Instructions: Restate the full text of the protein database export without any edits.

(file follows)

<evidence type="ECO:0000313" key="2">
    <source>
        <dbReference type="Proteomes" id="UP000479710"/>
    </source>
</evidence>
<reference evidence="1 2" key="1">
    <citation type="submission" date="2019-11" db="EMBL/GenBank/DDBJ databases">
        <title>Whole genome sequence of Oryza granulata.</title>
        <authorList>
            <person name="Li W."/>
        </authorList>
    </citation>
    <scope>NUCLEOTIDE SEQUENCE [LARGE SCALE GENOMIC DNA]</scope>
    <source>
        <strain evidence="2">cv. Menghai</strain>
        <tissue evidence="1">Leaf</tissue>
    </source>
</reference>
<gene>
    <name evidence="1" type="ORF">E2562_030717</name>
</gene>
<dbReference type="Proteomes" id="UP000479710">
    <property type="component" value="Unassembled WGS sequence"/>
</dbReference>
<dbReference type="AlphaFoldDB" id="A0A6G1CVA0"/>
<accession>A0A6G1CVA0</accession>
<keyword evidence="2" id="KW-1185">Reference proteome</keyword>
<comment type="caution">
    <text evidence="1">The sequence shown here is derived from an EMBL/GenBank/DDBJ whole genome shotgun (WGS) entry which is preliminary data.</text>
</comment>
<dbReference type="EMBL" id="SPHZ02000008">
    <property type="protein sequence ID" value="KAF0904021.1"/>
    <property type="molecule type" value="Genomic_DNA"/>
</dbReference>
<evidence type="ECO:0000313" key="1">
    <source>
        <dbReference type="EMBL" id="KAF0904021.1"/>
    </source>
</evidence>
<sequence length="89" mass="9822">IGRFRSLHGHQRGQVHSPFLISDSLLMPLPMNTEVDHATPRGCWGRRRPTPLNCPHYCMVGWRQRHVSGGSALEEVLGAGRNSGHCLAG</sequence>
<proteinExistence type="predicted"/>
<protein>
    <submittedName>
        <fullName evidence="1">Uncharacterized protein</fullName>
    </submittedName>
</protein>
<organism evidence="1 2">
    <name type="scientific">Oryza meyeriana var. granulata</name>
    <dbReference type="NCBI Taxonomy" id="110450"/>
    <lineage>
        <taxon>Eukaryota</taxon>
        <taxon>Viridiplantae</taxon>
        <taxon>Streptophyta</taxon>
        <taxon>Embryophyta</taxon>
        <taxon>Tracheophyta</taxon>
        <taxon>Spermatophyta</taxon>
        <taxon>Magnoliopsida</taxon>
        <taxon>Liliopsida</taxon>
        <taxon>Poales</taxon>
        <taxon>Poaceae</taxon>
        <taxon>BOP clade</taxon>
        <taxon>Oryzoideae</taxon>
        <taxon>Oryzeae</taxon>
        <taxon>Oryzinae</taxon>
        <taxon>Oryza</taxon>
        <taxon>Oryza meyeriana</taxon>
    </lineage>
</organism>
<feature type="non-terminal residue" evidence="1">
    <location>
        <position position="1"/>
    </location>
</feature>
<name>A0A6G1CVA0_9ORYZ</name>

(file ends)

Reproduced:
<evidence type="ECO:0000313" key="2">
    <source>
        <dbReference type="Proteomes" id="UP000479710"/>
    </source>
</evidence>
<reference evidence="1 2" key="1">
    <citation type="submission" date="2019-11" db="EMBL/GenBank/DDBJ databases">
        <title>Whole genome sequence of Oryza granulata.</title>
        <authorList>
            <person name="Li W."/>
        </authorList>
    </citation>
    <scope>NUCLEOTIDE SEQUENCE [LARGE SCALE GENOMIC DNA]</scope>
    <source>
        <strain evidence="2">cv. Menghai</strain>
        <tissue evidence="1">Leaf</tissue>
    </source>
</reference>
<gene>
    <name evidence="1" type="ORF">E2562_030717</name>
</gene>
<dbReference type="Proteomes" id="UP000479710">
    <property type="component" value="Unassembled WGS sequence"/>
</dbReference>
<dbReference type="AlphaFoldDB" id="A0A6G1CVA0"/>
<accession>A0A6G1CVA0</accession>
<keyword evidence="2" id="KW-1185">Reference proteome</keyword>
<comment type="caution">
    <text evidence="1">The sequence shown here is derived from an EMBL/GenBank/DDBJ whole genome shotgun (WGS) entry which is preliminary data.</text>
</comment>
<dbReference type="EMBL" id="SPHZ02000008">
    <property type="protein sequence ID" value="KAF0904021.1"/>
    <property type="molecule type" value="Genomic_DNA"/>
</dbReference>
<evidence type="ECO:0000313" key="1">
    <source>
        <dbReference type="EMBL" id="KAF0904021.1"/>
    </source>
</evidence>
<sequence length="89" mass="9822">IGRFRSLHGHQRGQVHSPFLISDSLLMPLPMNTEVDHATPRGCWGRRRPTPLNCPHYCMVGWRQRHVSGGSALEEVLGAGRNSGHCLAG</sequence>
<proteinExistence type="predicted"/>
<protein>
    <submittedName>
        <fullName evidence="1">Uncharacterized protein</fullName>
    </submittedName>
</protein>
<organism evidence="1 2">
    <name type="scientific">Oryza meyeriana var. granulata</name>
    <dbReference type="NCBI Taxonomy" id="110450"/>
    <lineage>
        <taxon>Eukaryota</taxon>
        <taxon>Viridiplantae</taxon>
        <taxon>Streptophyta</taxon>
        <taxon>Embryophyta</taxon>
        <taxon>Tracheophyta</taxon>
        <taxon>Spermatophyta</taxon>
        <taxon>Magnoliopsida</taxon>
        <taxon>Liliopsida</taxon>
        <taxon>Poales</taxon>
        <taxon>Poaceae</taxon>
        <taxon>BOP clade</taxon>
        <taxon>Oryzoideae</taxon>
        <taxon>Oryzeae</taxon>
        <taxon>Oryzinae</taxon>
        <taxon>Oryza</taxon>
        <taxon>Oryza meyeriana</taxon>
    </lineage>
</organism>
<feature type="non-terminal residue" evidence="1">
    <location>
        <position position="1"/>
    </location>
</feature>
<name>A0A6G1CVA0_9ORYZ</name>